A special guest post from Thea van Diepen!



The day had finally come. After a semester of learning ways to influence people, we were finally going to talk about ethics. I’d taken the course as part of my psychology degree, with the intention of using what I learned to more effectively market my self-published books.

The fact that we’d waited until the final class to talk about ethics bothered me, but I told myself that it would be fine. I anticipated that what we learned in this class would tie everything together, sending us out to use our knowledge responsibly.

Instead, we spent the entire class talking about situations in the ethical grey zone, arguing for or against using the tactics presented. The final thought our professor left us with? Social influence is mostly shades of grey and we can never know what the right thing is to do. So do what you can argue most strongly for.

I was disgusted.

For the past four years, I’ve read blog posts and articles, taken online courses, and spoken with coaches in an effort to improve my marketing skills. And, amidst all the advice I’ve found, there is little to no discussion on morals in marketing and business.

Certainly, there’s the occasional outrage when someone messes up big time, and a lot of assurances that it’s possible to market in a non-sleazy way. There are people who have a line (or two, if they’re generous) about using their advice for good and not evil. There are others who talk about how tempting it is to do something that’s clearly wrong because it can make the people who do it a lot of money.

And, in all of it, I couldn’t find anyone talking about or showing what ethical marketing looks like and why. Instead, I found a lot of advice where some of it would sit wrong with me and I could never articulate why. It seemed I could never find advice on marketing that I always felt good about implementing.

Your Conscience Knows What It’s Talking About


I’m going to tell you something that I’ve heard literally no one tell me when giving marketing advice: Follow your conscience.

Follow. Your. Conscience.

People talk about having a values-based business (enough so that no one knows what that phrase means anymore), about following your heart or intuition. People talk about priorities and doing what feels right, but that’s not the same thing.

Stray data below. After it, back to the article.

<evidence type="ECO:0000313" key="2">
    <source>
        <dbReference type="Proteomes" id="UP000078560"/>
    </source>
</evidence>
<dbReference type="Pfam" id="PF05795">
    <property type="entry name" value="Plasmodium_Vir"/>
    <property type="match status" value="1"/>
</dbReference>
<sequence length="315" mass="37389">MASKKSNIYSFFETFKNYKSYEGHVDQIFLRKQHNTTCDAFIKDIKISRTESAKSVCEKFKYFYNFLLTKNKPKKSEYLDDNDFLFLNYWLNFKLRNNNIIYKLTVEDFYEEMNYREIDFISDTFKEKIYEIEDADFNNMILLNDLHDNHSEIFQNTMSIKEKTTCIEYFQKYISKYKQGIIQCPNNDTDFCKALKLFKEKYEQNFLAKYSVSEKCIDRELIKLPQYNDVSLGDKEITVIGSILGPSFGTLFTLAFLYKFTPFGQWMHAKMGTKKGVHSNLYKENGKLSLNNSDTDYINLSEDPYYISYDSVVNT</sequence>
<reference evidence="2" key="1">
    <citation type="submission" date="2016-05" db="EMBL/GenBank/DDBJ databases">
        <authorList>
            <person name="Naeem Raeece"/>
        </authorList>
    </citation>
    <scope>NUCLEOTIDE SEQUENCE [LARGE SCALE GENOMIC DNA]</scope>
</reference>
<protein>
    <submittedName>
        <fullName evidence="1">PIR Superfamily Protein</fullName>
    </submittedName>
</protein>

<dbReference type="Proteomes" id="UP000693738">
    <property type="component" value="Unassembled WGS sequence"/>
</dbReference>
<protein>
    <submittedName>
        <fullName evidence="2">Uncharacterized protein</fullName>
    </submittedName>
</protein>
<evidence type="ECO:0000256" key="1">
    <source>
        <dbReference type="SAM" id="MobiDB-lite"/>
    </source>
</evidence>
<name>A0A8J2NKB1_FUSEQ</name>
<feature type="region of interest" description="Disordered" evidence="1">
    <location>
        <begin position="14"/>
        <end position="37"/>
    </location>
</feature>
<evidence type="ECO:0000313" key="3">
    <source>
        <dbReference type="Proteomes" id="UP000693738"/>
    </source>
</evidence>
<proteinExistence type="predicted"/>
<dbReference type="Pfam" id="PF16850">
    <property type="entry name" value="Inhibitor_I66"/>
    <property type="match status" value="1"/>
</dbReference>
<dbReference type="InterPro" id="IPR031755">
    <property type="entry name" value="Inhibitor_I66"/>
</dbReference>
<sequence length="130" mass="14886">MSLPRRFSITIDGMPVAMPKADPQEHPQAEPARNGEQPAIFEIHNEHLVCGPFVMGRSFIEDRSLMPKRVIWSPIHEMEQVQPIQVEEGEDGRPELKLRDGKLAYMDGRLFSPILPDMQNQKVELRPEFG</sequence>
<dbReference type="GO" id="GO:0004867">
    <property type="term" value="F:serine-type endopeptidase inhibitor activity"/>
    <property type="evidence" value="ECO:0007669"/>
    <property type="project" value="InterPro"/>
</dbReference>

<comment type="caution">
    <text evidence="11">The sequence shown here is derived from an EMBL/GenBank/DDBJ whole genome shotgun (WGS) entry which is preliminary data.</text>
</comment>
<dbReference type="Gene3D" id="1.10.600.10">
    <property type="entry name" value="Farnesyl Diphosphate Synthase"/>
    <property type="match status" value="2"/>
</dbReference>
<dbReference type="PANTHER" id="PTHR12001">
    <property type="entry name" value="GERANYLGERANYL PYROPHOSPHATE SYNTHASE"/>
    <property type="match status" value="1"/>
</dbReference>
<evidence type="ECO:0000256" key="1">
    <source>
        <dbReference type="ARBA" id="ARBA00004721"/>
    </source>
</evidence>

The word conscience has to do with knowledge, not feeling. You know, even if you can’t always articulate it, when something is wrong and something is right.

If you don’t believe that there’s such thing as right and wrong, you’re going to get yourself in trouble. Because, much as you won’t like it, people don’t react well when you do something immoral. They will refuse to trust you, they will take their business elsewhere, and no amount of saying how great your game is or how nice you are will change that.

For example: don’t review your own games. Don’t have people working for you review your games. Do not write bad reviews for your competitor’s games. Don’t pay for reviews. Why?

Because reviews are meant to be authentic, voluntary customer reactions. That is the implicit agreement of reviews, and the moment your customers discover that you’ve broken that agreement, you will have broken their trust. And it will take a lot of work to heal it. Work that will cost you time, money, and resources. Work that must, above all, come from a genuine heart if you ever expect it to be effective.

This is how dealing with people works. And guess what? If you ever hope to make money, you will have to deal with people. This is not an opinion. This is fact. So do it right.

Do Not Compromise

You will see a lot of people using marketing strategies and techniques that will not sit right with you. This is an unfortunate truth.

If you’ve been in the marketing game long enough, a lot of these practices you used to react strongly to become familiar. If you’re not careful, after a while, you’ll start to consider them as legitimate. This will almost always come out of a sense of desperation – out of fear that you won’t get enough customers otherwise, out of fear that you’ll never measure up otherwise, out of fear that it’s impossible to succeed without doing what you see others doing.